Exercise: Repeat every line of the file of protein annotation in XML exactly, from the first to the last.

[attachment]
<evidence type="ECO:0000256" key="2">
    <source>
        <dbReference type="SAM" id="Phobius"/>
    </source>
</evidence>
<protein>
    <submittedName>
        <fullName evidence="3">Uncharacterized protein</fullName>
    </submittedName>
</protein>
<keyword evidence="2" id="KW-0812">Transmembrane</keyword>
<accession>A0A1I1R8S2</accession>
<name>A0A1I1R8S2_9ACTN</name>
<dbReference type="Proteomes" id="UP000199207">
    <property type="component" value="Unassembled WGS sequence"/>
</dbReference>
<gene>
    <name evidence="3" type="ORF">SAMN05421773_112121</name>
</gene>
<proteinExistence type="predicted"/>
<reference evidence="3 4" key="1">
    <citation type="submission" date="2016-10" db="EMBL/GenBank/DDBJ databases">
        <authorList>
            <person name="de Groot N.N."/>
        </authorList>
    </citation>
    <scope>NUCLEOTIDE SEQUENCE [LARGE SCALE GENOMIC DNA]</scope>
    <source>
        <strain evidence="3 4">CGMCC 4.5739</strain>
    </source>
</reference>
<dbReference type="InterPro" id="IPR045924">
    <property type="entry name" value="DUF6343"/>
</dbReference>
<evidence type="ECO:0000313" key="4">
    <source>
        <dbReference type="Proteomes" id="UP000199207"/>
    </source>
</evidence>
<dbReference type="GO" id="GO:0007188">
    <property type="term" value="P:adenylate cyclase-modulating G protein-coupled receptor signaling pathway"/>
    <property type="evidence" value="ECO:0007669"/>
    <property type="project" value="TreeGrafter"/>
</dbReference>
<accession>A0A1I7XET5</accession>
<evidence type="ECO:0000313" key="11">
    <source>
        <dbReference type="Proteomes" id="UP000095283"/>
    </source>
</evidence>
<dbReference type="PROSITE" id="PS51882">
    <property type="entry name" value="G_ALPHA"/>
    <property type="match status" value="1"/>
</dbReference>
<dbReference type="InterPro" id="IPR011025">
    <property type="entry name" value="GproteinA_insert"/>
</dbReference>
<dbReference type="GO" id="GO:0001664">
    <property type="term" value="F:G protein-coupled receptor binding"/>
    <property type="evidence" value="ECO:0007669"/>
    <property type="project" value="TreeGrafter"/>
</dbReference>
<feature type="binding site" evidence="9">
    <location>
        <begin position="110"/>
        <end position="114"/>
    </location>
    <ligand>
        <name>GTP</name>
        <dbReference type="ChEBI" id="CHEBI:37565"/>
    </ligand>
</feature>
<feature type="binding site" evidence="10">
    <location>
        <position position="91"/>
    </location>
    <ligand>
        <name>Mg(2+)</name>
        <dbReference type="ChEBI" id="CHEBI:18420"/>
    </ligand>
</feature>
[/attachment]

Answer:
<evidence type="ECO:0000256" key="2">
    <source>
        <dbReference type="SAM" id="Phobius"/>
    </source>
</evidence>
<protein>
    <submittedName>
        <fullName evidence="3">Uncharacterized protein</fullName>
    </submittedName>
</protein>
<keyword evidence="2" id="KW-0812">Transmembrane</keyword>
<accession>A0A1I1R8S2</accession>
<name>A0A1I1R8S2_9ACTN</name>
<dbReference type="Proteomes" id="UP000199207">
    <property type="component" value="Unassembled WGS sequence"/>
</dbReference>
<gene>
    <name evidence="3" type="ORF">SAMN05421773_112121</name>
</gene>
<proteinExistence type="predicted"/>
<reference evidence="3 4" key="1">
    <citation type="submission" date="2016-10" db="EMBL/GenBank/DDBJ databases">
        <authorList>
            <person name="de Groot N.N."/>
        </authorList>
    </citation>
    <scope>NUCLEOTIDE SEQUENCE [LARGE SCALE GENOMIC DNA]</scope>
    <source>
        <strain evidence="3 4">CGMCC 4.5739</strain>
    </source>
</reference>
<dbReference type="InterPro" id="IPR045924">
    <property type="entry name" value="DUF6343"/>
</dbReference>
<evidence type="ECO:0000313" key="4">
    <source>
        <dbReference type="Proteomes" id="UP000199207"/>
    </source>
</evidence>
<dbReference type="GO" id="GO:0007188">
    <property type="term" value="P:adenylate cyclase-modulating G protein-coupled receptor signaling pathway"/>
    <property type="evidence" value="ECO:0007669"/>
    <property type="project" value="TreeGrafter"/>
</dbReference>
<accession>A0A1I7XET5</accession>
<evidence type="ECO:0000313" key="11">
    <source>
        <dbReference type="Proteomes" id="UP000095283"/>
    </source>
</evidence>
<dbReference type="PROSITE" id="PS51882">
    <property type="entry name" value="G_ALPHA"/>
    <property type="match status" value="1"/>
</dbReference>
<dbReference type="InterPro" id="IPR011025">
    <property type="entry name" value="GproteinA_insert"/>
</dbReference>
<dbReference type="GO" id="GO:0001664">
    <property type="term" value="F:G protein-coupled receptor binding"/>
    <property type="evidence" value="ECO:0007669"/>
    <property type="project" value="TreeGrafter"/>
</dbReference>
<feature type="binding site" evidence="9">
    <location>
        <begin position="110"/>
        <end position="114"/>
    </location>
    <ligand>
        <name>GTP</name>
        <dbReference type="ChEBI" id="CHEBI:37565"/>
    </ligand>
</feature>
<feature type="binding site" evidence="10">
    <location>
        <position position="91"/>
    </location>
    <ligand>
        <name>Mg(2+)</name>
        <dbReference type="ChEBI" id="CHEBI:18420"/>
    </ligand>
</feature>